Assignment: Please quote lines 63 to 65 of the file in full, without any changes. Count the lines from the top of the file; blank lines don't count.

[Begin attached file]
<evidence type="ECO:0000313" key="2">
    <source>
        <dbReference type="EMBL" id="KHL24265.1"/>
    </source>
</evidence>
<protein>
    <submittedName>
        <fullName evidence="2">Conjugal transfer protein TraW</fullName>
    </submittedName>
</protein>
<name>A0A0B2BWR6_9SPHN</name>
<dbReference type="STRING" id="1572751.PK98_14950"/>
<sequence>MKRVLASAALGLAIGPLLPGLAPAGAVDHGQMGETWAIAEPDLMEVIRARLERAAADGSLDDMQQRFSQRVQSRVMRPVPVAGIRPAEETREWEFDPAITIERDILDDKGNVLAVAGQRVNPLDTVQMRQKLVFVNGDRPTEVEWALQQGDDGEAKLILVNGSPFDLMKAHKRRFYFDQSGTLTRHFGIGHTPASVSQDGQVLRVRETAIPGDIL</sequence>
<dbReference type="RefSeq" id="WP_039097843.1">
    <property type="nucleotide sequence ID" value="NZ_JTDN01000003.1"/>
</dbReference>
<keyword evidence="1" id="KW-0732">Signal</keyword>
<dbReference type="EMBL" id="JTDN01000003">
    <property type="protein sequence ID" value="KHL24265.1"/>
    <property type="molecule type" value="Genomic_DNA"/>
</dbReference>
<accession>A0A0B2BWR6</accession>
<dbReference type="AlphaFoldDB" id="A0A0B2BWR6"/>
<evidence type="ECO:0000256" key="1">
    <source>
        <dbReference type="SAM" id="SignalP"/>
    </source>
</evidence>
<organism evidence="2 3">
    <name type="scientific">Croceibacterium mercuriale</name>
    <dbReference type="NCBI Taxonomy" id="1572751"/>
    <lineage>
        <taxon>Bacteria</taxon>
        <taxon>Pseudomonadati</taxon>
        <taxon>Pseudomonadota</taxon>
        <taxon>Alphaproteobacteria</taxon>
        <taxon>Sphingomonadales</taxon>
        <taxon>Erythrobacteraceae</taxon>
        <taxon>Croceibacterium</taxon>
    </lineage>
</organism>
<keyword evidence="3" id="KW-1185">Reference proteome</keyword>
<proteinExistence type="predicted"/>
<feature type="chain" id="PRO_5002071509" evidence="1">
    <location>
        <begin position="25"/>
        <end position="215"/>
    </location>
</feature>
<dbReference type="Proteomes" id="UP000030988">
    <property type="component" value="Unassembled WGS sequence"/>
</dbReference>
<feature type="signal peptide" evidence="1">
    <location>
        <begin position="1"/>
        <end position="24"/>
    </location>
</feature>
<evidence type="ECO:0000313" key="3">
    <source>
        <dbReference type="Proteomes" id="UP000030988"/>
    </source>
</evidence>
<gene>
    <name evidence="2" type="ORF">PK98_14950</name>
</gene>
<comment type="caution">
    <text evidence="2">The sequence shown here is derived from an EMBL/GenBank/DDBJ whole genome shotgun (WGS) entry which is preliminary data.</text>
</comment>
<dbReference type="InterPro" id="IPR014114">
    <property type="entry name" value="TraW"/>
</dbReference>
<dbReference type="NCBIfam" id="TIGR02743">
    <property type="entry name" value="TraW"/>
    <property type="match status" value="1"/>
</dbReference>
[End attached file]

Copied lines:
</evidence>
<gene>
    <name evidence="2" type="ORF">PK98_14950</name>